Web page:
One forecaster on shift that night was monitoring the remnants from the perspective of GOES-16, and noted how various ABI products could be used to examine cloud layers and types in this dynamic environment.
CH7 shortwave and CH13/15 longwave IR shows mainly the cooler cloud tops associated with high-level clouds. Low-level clouds can be inferred by the warmer temps (CH7) or weaker grey features in CH13/15. However, the NtM [Nighttime Microphysics] RGB composite satellite data neatly contrasts colder, high-level clouds (western PA westward and in a warm conveyer belt over the Atlantic) from the lower but cool clouds (North Carolina into Virginia) and the very low, warm clouds (southeast Pennsylvania into New Jersey and Delaware). Though buoyancy is scant and severe is not expected in this area, the NtM RGB composite’s ability to contrast cloud types in this event demonstrates potential to identify important cloud features related to severe weather.
SPC Forecaster Comment
When overlaid with the RAP mesoanalysis field at 500 mb, the Channel-13 (Clean Longwave IR) and Channel-7 (Shortwave IR) bands from the ABI reveal the higher, cooler cloud tops north of the low into Pennsylvania. The warm conveyor belt over the Atlantic coast can be seen in the 500 mb RAP mesoanalysis with enhanced southerly winds east of low, and from the ABI infrared imagery with a lack of high clouds due to upper level subsidence.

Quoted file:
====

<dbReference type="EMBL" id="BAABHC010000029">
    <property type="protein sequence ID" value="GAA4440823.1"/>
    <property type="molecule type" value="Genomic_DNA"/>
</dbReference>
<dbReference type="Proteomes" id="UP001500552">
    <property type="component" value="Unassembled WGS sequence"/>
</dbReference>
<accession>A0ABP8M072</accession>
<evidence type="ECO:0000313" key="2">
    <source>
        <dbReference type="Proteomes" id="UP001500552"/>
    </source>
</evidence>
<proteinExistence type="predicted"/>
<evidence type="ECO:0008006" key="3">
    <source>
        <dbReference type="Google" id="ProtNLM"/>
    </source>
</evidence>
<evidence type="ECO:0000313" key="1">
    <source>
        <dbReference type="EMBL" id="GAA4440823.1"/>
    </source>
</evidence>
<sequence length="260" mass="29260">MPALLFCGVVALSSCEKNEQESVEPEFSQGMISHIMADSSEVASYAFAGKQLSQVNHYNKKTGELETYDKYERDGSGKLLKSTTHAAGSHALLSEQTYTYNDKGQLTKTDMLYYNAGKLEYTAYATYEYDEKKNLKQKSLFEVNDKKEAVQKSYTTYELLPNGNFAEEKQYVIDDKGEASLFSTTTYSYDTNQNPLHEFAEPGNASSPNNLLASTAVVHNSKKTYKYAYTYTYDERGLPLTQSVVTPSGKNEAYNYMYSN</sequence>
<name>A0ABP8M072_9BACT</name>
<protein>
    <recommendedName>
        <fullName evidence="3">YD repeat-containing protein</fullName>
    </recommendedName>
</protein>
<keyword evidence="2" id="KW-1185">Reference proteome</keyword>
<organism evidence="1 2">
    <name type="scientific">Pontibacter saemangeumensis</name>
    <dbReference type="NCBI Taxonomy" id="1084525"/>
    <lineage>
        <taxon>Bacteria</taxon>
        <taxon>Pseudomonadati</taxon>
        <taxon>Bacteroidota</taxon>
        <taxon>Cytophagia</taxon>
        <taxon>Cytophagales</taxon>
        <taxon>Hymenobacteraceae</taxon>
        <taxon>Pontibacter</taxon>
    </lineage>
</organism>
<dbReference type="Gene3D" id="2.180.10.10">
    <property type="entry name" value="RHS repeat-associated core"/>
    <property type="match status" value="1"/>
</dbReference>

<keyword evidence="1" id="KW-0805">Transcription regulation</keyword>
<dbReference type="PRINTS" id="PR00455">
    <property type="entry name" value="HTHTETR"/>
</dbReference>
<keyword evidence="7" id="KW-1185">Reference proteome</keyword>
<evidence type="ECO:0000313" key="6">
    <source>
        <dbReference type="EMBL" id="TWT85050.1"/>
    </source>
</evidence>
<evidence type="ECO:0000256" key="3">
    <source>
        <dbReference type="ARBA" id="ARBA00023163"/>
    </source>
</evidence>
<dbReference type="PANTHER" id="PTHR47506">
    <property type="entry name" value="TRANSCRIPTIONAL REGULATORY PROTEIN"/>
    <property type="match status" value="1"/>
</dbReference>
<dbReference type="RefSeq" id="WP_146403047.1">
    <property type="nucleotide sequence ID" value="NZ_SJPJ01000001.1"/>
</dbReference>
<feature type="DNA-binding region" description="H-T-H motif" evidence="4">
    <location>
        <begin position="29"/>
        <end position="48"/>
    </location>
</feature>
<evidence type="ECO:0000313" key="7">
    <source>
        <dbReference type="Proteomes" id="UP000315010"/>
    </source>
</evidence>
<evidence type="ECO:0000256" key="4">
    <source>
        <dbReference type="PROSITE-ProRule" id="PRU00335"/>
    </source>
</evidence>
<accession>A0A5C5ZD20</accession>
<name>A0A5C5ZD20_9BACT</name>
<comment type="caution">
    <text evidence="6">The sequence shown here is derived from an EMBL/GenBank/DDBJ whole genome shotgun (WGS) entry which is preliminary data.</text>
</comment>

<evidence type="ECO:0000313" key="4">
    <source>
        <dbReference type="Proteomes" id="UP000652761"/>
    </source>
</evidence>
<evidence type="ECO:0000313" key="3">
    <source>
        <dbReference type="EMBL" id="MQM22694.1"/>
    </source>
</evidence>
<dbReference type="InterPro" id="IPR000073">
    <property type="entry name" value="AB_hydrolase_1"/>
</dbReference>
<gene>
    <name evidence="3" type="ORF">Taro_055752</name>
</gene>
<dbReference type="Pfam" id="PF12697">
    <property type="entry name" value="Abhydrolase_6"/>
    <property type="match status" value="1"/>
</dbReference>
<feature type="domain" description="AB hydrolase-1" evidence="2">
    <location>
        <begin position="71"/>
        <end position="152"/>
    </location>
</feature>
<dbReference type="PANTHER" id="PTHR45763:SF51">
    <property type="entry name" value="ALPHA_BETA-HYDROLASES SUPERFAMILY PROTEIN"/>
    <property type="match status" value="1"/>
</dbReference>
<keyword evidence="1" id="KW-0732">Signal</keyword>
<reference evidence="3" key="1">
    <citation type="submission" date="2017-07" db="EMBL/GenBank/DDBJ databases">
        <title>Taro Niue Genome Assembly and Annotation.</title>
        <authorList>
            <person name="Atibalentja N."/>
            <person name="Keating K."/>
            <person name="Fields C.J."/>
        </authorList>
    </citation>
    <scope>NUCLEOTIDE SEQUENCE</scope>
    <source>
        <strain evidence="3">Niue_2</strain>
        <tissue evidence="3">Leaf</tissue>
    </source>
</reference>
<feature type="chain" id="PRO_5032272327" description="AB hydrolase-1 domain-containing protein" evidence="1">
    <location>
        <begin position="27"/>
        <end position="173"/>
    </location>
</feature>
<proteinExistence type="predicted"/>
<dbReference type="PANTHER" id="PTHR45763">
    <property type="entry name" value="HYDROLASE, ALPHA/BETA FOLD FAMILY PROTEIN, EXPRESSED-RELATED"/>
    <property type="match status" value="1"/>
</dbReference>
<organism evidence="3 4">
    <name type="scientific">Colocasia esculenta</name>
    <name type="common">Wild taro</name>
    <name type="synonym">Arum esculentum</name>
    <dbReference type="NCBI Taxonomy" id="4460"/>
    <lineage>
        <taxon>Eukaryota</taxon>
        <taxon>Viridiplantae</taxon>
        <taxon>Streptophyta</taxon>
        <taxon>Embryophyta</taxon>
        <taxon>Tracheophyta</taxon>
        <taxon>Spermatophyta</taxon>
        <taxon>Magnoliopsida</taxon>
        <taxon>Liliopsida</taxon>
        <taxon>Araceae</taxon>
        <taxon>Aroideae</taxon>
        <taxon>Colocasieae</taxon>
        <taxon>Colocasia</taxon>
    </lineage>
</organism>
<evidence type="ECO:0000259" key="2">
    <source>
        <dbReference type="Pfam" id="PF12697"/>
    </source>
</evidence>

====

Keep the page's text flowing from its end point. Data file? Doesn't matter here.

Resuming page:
While these bands individually can be used to point out these features, the forecaster notes that the Nighttime Microphysics RGB allows them to more readily identify and monitor these cloud features from the tropical cyclone remnants at night. This is driven by the RGB’s ability to combine information from multiple ABI bands (7, 13, and 15) to provide qualitative information for forecasters regarding cloud types and heights.
Hurricane Ian made landfall along the Florida Gulf Coast near Cayo Costa at 1905 UTC on 28 September 2022 as a strong category 4 Hurricane, bringing with it intense winds, storm surge, and rainfall amounts. NOAA GOES and JPSS satellites provided imagery and products that weren’t only visually pleasing, but were critical to operations in tracking the storm.
In the days leading up to, and including, landfall, the National Hurricane Center continuously requested 30-second mesoscale sector imagery from GOES-East (GOES-16). The imagery captured the storm in tremendous detail, helping forecasters to pinpoint the center of circulation in real-time, track thunderstorm activity both in the eyewall and in the tornado-producing outer rain bands, and help to determine when landfall occurs. The high temporal resolution imagery was also leveraged in communicating the storm via social media and other media outlets.
Starting with the last sequence of images prior to landfall, GOES-East 30-second-updating 500-meter-spatial-resolution Channel 02 Visible imagery provided the best detail of Hurricane Ian. Focusing on the center of circulation, or eye, one can diagnose a fairly large eye, the presence of meso-vorticies within the eye, and thunderstorm activity within the eyewall (Fig 1).